The good news is there is full employment for the graduate veterinarians. During our extended walking tours in Montevideo, usually four or more hours each day, we seldom go more than eight to ten blocks without encountering a veterinary clinic, almost always associated with a pet store and boarding facility. We have not seen a pet dog here that was not well cared for. Even the street dogs and cats appear to be in reasonably good shape. Many of the veterinary students find work in the agricultural industry, family farms and ranches that they go home to manage, large agribusiness companies that employ them as managers, plenty of small and large dairy farms both cattle and goats, that provide employment in addition to the pet practices, “mascots” they call them.

Dr. Rodolfo Ungerfeld is the Head of the Department of Physiology. A very kind and friendly Reproductive Physiologist who does some interesting work

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Here I am with Professor Ungerfeld on my right and one of his graduate students on my left.

One of his many project involves reproduction problems in Pampas Deer, a species that used to number in the hundreds of thousands in Uruguay and is now down to only a few thousand. A herd of several hundred are kept in La Reserva de Flora y Fauna del Cerro Pan de Azucar, a zoo/reserve near Sugarloaf Mountain. Pan de Azucar is the third tallest mountain in Uruguay, about 500 or 600 feet above sea level). The place is only a couple of hours from Montevideo by car so we rented one and took a road trip.

Here is one of the tiny but magnificent Pampas Deer.

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We also walked part way up the mountain and got an overview of the reserve.

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The other faculty member I had a productive afternoon with is Professor Alejandro Benech. He is in charge of the small animal clinic but taught cardiovascular and respiratory physiology for many years and does some interesting research on ischemia/reperfusion injury of the heart using a sheep model. From the data he showed me he could be looking at some very important results.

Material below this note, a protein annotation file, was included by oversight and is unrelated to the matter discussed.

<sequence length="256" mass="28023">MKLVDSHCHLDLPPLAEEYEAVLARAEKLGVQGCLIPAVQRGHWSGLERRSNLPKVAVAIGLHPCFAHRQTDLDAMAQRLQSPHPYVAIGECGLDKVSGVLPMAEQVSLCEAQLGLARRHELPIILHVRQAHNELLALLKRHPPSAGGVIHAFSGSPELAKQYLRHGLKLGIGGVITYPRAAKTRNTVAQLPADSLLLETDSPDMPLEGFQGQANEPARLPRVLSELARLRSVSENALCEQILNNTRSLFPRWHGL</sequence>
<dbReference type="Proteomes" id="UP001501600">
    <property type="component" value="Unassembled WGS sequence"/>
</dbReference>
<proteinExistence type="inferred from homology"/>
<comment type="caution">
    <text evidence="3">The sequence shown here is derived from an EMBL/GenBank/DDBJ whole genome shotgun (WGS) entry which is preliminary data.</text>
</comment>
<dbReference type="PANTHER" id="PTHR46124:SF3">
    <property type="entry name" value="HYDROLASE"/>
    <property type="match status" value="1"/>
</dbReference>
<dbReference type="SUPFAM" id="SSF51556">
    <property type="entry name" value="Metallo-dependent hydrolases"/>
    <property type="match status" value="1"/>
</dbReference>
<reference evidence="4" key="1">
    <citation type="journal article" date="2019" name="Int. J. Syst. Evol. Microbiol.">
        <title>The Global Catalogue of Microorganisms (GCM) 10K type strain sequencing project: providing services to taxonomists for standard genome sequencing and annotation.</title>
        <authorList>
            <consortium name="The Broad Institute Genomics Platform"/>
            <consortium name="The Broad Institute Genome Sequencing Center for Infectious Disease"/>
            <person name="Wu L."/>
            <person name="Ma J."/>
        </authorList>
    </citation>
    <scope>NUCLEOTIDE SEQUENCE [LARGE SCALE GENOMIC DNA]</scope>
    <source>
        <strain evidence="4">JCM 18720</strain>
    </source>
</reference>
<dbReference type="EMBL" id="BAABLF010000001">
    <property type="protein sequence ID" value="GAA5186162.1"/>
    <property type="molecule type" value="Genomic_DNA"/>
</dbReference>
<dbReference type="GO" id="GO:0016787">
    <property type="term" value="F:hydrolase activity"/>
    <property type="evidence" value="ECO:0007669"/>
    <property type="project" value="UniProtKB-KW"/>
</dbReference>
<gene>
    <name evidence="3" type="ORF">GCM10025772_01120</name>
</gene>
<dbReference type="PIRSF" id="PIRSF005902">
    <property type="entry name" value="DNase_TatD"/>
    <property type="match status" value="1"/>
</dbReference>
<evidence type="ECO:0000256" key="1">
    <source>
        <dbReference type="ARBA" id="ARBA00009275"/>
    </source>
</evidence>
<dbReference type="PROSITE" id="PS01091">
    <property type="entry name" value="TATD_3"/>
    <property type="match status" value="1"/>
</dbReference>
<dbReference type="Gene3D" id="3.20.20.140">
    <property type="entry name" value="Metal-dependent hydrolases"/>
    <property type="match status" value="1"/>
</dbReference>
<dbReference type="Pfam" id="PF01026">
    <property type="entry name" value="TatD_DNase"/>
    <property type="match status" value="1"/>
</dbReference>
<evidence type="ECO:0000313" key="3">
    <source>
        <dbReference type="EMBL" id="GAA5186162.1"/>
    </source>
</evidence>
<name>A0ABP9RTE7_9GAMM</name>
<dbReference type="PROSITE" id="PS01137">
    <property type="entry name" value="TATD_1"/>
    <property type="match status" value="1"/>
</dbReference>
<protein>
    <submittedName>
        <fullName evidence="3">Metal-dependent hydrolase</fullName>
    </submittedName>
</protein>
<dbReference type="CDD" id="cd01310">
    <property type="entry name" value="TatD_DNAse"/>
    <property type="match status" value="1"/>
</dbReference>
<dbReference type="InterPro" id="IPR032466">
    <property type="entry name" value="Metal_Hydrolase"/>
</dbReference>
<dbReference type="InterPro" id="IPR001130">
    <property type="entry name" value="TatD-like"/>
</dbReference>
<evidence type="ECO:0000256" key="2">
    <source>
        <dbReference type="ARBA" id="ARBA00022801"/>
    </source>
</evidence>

We only have three more days to enjoy Montevideo and we plan to make the most of them. My new friends have graciously invited me to return and give some lectures to their graduate students. We couldn’t do it this trip because next week the whole country shuts down for “Easter Week”. They call it “Tourist Week” because of the serious legal separation between church and state. I hope I will be able to return and give those lectures.

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Here is another photo of the band and dancers we saw on our visit to the Mercado del Puento described in my last posting:

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The music and dancing is called Candombe originating with African slaves it has become part of the culture and heritage of Uruguay. The style of music features three different drums, chico, repique and piano. Candombe refers to dancing societies founded by persons of African descent in the third decade of the 19th century. The term is from the Kikongo language and means “pertaining to blacks”. The dance originated as a local Montevidean fusion of various African traditions. It features complicated choreography including sections with wild rhythms, a plethora of improvised and intricate steps combined with energetic body movement. Each year there is a special parade in Montevideo called “Desfile de Llamadas”, that winds through the Sur and Palermo neighborhoods with prizes awarded for the best new song (music), dancers, costumes, etc., etc. We are told it is very competitive with many different categories so there are lots of winners and lots of entries. Got to get back here to see it!

This is one of many Sycamore-lined street we’ve walked down, …some up. We were told there are well over 400,000 trees in Montevideo, one for every three inhabitants.

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Here’s a friend we made while walking through the all but overwhelming granite and marble monuments of the Buceo Cemetery, a weird mix of a short-hair and long-hair.

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Here is a worker power-washing the side of a skyscraper a couple of blocks from our hotel.